The Very Best Memoirs I’ve Read Lately

jennifer-louden-book-shelf

I’ve promised you a monthly resource of some kind, and since I’m reading a ton of memoirs – to help me write what I’m writing (which is memoir-esque) – I decided this month’s resource would be some of my recent faves. I hope you enjoy!

Some of these are new books, some not, some I am re-reading, some for the first time.

I’m obsessed with stories of the “crux” moment when a woman chooses something truer, and I’m obsessed with learning how to write about my crux moments – hence this list.

The List

The Spiral Staircase: My Climb Out of Darkness by Karen Armstrong
A doozy of a choosing a truer life story.

 

 

 

When Women Were Birds by Terry Tempest Williams
“The unexpected gift was this: after seeing my life on a carousel of images, bored literally to tears, I decided, Why not do something arresting? Teaching at Carden had become intolerable the day Mrs. Jeffs had decided to postpone Christmas. The children’s singing of Yuletide carols was not up to her standard. She canceled the Christmas assembly until January. I applied for graduate school. Having children could wait. My desire to find my own voice in the world could not.”

 

A Few Seconds of Radiant Filmstrip: A Memoir of Seventh Grade by Kevin Brockmeier
I know, Kevin is not a woman but had to include it: the way he writes about seventh grade, it’s like being there again. I know: ouch.

 

 

 

Broken: A Love Story: A Woman’s Journey Toward Redemption on the Wind River Indian Reservation by Lisa Jones
Lovingly crafted, vivid, not so much a spiritual adventure as a story of coming home to a deeper understanding of her place in the order of things.

 

 

The Encyclopedia of Trouble and Spaciousness by Rebecca Solnit
I’m a huge Solnit fan. She might cringe at being shelved with spiritual memoirs but these essays speak to my spirit, and are teaching me how to weave ideas together.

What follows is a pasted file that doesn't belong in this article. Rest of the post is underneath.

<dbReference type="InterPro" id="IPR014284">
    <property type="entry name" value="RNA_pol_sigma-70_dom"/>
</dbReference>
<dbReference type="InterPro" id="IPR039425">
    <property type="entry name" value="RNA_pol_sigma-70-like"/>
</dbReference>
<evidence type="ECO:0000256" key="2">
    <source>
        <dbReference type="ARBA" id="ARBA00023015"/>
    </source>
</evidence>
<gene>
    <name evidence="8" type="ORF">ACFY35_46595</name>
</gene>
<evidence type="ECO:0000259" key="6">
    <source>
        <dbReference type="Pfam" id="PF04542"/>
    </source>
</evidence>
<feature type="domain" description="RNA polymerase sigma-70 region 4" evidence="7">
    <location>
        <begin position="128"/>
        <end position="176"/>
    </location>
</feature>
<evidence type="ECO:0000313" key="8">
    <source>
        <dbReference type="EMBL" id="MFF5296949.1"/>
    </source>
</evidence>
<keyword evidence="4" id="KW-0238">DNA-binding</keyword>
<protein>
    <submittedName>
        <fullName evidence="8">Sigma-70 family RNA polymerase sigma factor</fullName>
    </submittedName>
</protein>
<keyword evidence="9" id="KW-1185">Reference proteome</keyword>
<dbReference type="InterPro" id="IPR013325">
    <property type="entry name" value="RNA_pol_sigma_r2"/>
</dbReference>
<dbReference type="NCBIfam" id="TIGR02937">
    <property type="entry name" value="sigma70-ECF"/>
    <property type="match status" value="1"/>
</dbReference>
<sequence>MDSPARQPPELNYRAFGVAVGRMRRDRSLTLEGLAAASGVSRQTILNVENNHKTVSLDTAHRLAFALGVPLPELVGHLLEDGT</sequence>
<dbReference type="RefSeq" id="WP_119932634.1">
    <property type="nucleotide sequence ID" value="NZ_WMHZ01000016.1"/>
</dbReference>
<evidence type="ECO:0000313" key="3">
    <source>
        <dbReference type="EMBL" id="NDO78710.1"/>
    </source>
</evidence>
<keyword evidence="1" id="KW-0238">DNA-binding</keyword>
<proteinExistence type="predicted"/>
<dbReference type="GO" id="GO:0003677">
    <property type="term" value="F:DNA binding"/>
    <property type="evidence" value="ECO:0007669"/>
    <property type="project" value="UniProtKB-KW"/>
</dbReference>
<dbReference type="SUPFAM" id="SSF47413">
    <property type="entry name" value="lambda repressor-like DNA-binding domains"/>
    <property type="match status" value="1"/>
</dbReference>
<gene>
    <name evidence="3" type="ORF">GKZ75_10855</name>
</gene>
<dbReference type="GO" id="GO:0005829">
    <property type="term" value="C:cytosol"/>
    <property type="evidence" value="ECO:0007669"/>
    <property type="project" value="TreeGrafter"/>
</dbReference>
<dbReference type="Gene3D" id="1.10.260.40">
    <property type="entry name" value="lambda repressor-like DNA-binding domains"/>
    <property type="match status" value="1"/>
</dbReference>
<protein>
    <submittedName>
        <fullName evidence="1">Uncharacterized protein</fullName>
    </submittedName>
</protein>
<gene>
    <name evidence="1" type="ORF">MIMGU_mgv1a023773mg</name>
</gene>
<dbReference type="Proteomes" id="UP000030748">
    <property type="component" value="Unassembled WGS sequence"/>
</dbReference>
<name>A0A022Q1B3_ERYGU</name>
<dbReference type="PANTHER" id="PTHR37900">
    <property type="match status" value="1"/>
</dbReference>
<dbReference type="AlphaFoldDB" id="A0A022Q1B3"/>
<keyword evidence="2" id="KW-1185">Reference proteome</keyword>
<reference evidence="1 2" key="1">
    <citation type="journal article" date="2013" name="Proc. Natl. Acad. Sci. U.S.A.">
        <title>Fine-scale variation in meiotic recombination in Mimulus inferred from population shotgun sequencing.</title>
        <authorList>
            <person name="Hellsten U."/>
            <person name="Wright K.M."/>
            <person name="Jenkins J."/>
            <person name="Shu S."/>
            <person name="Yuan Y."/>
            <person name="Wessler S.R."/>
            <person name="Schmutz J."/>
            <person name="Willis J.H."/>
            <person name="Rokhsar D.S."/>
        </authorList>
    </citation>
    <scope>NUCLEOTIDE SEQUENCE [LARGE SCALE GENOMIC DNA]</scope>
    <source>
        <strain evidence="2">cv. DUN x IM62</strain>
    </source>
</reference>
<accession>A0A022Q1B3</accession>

Leaving Before the Rains Come by Alexandra Fuller
I’m smack in the middle. How does she write like this??? Also just read her first memoir, Don’t Let’s go to the Dogs Tonight. How does she write like this???

 

 

 

okeefeGeorgia O’Keeffe: A Life by Roxana Robinson
Testing my memory of O’Keefe’s story and that story’s role in my life against research. Revealing a lot to me about how I have constructed my own “barn burning” narrative.

 

 

 

Are You Somebody?: The Accidental Memoir of a Dublin Woman by Nuala O’Faolain
Re-reading while asking myself, “why was this book so important to me?”

 

 

 

In the Body of the World by Eve Ensler
The best I can do is quote Naomi Klein, “Truly one of the most courageous and original works of our time.” Not a light read but I could not put it down.

 

 

 

So that’s what I’m reading. Do you have a favorite book about a woman choosing to live a life that feels more true? Please share here – it would be so helpful for my research!

Love,

Jen

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